Nightingale's News - The City of Destiny

The Nightingale's Stone at The Nearsighted Narwhal
It is fitting that Tacoma, the City of Destiny, is the first place you can go find The Nightingale's Stone in not one but two great indie bookstores.

The Nearsighted Narwhal has already stocked some of my work on their shelves, and you can still find some copies of Les SarZine there! They also feature indie and small press fiction, non-fiction and hoards of great artwork. My illustrator, who was along for the ride, was captivated by a bin of Echo Chernik prints, as is his custom. But no matter, it gave me time to meet owner Christina Armstrong, with whom I share a hair-style and a love of good books.

Find them at 2610A, 6th Avenue, Tacoma, WA 98406

I could have stayed in King's Books all day. They carry new books, but also a wide range of used books as well on all manner of topics. As usual, the problem is not where to start, but when to stop! David picked up some manga and I got a replacement 1st Edition of Robertson Davies' What's Bred in the Bone. (It's a book I tend to loan out a lot, but I don't seem to mind it when it doesn't come back. I like to think it's doing good work out there).

Stop by the store in the Stadium District at 218 St Helens Ave Tacoma, WA 98402

Wednesday, December 10, 2014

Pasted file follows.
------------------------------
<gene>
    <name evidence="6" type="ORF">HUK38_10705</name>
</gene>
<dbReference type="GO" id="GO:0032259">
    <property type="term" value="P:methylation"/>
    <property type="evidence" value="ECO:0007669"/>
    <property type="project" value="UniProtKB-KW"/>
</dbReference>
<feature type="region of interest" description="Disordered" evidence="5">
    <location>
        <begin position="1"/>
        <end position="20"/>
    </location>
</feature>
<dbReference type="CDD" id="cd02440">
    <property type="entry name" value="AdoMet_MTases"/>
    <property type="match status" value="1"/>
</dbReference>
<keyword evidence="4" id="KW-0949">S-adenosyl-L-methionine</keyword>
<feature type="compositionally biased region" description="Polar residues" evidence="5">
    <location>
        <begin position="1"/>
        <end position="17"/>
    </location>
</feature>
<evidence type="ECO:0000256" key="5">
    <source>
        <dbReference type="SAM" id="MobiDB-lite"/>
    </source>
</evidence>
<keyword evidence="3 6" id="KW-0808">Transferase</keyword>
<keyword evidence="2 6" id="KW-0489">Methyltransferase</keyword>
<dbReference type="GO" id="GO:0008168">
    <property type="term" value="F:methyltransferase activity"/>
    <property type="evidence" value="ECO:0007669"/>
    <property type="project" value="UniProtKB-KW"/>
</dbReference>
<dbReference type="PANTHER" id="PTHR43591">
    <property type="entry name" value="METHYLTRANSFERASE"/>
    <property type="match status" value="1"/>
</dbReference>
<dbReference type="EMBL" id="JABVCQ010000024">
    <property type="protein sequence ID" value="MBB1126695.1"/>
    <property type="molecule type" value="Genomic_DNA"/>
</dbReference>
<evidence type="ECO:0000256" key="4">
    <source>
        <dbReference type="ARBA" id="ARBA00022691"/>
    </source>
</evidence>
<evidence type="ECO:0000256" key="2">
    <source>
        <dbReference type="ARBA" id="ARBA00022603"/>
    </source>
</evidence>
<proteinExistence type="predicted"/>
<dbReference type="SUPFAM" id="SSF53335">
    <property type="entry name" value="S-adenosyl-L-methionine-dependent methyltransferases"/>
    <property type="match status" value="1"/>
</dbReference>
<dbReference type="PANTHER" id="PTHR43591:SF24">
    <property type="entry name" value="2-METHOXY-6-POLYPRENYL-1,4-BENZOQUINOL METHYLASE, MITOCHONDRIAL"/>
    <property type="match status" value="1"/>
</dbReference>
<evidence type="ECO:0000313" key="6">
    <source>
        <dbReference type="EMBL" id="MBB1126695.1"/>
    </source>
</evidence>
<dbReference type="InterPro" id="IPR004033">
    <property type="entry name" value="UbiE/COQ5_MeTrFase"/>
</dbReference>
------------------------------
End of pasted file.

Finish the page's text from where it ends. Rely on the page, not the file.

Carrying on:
A Touch of Snow

Dear Mercutio.

And finally, again, I am on the frontier of the Winter. Snow has come from distant lands and settled here like the scant hair on a bald-man's head. My lips are cold and my hair is free for the wind. My black hair, now graying, points in the same direction that the branches and twigs do: to the West. But now the cold is more alive to me. I can feel the snapping tap of frost’s thumbs and you know the frost is fond of putting his hands up women's skirts and down men’s necks.

You know that from the time when I was eighteen years-old until I was twenty-seven, I lived on the slopes of the Visingberg and worked for a mining company there as their notary and scribe. Of what happened in my twenty-seventh year, I write at great length in The Nightingale's Stone. Before that I had lived in the Free and Hanseatic City of Hagen, but you have asked me about those intervening years.

How interesting is it to try and remember them. Even when I spoke with Anton, I had no clear recollection of those years, other than they passed:
"I lived this life, alone. There is not much to say of it. I remembered seasons and kept a count of the Moon’s cycles, ticked off the days. Behind a loose stone in my hearth was a cache of money that I received from odd jobs and a pittance the mining company gave me. I had been scrimping my money carefully, for I would one day leave Visingotha. Early on, I had been certain of that, but the days, months, and years had diluted my resolve. Once I had accumulated enough for passage off the mountain, I then reasoned that I would need a nest egg to start over. As I wondered how long I would remain in the mountains, my plans and their requisite expenses grew. I had gone nowhere.